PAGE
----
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JAZZ PHARMACEUTICALS: WHY INVESTORS EXCITEMENT?

Prohost Biotech - Monday, July 07, 2014

Jazz Pharmaceuticals’ (JAZZ) surged following the announcement that it has signed a definitive agreement with Sigma-Tau Pharmaceuticals to acquire the rights for the Americas to the drug defibrotide. JAZZ gained $10 on Wednesday July 2 and added another $0.80 on Thursday July 3 after a brief profit taking. The stock ended the week of the 4th of July trading at $162.82, rebounding from a selloff resulting from analysts’ downgrades in the name of stock price correction.    

In January 2014, Jazz acquired a company called Gentium S.p.A., which owned a drug called defibrotide. Thirteen years before that date, i.e., in December 2001, Gentium had entered into a license and supply agreement with Sigma-Tau Pharmaceuticals, Inc., offering it exclusive rights to distribute, market and sell defibrotide for hepatic veno-occlusive disease (VOD) in the United States. In 2005, Sigma-Tau expanded the license territory to all of North America, Central America and South America. So, with the acquisition of Gentium, Jazz did not acquire the right to sell the drug in these important territories. By signing the new agreement with Sigma-Tau Pharmaceuticals, Jazz captured the world market for defibrotide.   

Currently, Jazz is already selling defibrotide in Europe by the name Defitelio® for severe VOD in patients over one month of age undergoing hematopoietic stem cell transplantation (HSCT) therapy. In the meantime, Jazz is working with the FDA on the regulatory pathway for submission of a New Drug Application (NDA) for the approval of defibrotide for the treatment of patients with severe VOD.

Why investors’ Ecstasy about this news?

Answering this question, Bruce Cozadd, chairman and chief executive officer of Jazz Pharmaceuticals said, "The acquisition of the remaining worldwide rights to defibrotide is a strong strategic fit with our specialty focus and would continue the momentum of our recent launch of Defitelio in the EU, further leveraging our global clinical and commercial expertise in hematology/oncology." Mr. Cozadd added, "This transaction supports our mission to improve care for patients with serious medical conditions, and we remain committed to making targeted investments to develop and bring to market differentiated treatments for patients."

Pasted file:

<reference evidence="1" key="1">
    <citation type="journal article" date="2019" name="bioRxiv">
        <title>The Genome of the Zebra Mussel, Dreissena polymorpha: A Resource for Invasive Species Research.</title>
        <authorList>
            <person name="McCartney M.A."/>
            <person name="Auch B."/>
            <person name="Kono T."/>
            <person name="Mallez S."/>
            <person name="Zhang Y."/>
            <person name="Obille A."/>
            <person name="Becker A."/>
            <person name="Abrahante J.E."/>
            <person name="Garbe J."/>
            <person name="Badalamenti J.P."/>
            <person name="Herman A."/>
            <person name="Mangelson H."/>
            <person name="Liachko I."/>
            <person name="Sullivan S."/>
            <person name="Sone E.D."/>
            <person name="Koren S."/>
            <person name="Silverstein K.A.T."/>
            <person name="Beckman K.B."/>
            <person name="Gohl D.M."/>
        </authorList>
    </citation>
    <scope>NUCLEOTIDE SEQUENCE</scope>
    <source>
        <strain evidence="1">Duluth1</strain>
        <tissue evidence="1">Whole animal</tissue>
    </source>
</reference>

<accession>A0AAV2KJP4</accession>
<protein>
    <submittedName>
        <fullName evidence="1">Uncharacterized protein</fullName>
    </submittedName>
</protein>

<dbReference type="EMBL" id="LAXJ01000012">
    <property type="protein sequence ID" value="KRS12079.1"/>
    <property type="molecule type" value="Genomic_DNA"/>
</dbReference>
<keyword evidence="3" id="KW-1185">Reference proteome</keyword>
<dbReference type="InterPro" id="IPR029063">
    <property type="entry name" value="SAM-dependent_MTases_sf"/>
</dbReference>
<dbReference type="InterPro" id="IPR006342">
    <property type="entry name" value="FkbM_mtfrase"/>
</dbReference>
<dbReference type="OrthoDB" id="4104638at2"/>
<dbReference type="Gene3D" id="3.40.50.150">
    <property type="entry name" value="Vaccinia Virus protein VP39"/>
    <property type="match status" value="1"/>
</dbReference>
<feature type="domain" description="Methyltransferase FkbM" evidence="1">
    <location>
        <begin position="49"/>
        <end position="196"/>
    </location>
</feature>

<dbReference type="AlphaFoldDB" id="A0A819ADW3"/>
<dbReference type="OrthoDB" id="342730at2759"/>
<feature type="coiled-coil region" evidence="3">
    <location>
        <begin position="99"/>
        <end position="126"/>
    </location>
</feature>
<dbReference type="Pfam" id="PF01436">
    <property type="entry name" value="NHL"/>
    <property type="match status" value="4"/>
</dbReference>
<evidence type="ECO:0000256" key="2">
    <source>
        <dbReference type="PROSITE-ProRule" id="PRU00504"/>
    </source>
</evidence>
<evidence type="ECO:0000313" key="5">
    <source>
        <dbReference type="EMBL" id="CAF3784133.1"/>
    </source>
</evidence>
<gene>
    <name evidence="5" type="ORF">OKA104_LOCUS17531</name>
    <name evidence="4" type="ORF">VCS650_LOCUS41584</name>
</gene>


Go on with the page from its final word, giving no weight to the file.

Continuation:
The truth is that the firm’s history convinced investors, especially the long-term JAZZ shareholders that this firm has a precious management with good taste for picking promising and meaningful drugs that exist in other firms’ pipelines and acquire them. The firm's next step has been stretching these therapeutics’ markets by finding and adding more diseases they know the drugs could be more effective in treating than the conventional treatments.

Two years after its inception, in 2005, Jazz acquired the firm Orphan medical, bringing into its  pipeline its best selling drug Xyrem (sodium oxybate) for narcolepsy (falling asleep during daytime) and cataplexy (feeling week or developing sudden muscle paralysis following strong emotions.) Jazz then conducted clinical trial with sodium oxybate for fibromyalgia (FM). However, in spite of the highly positive results from this trial, the FDA has yet to approve the drug for this indication mostly because of concerns about abuse.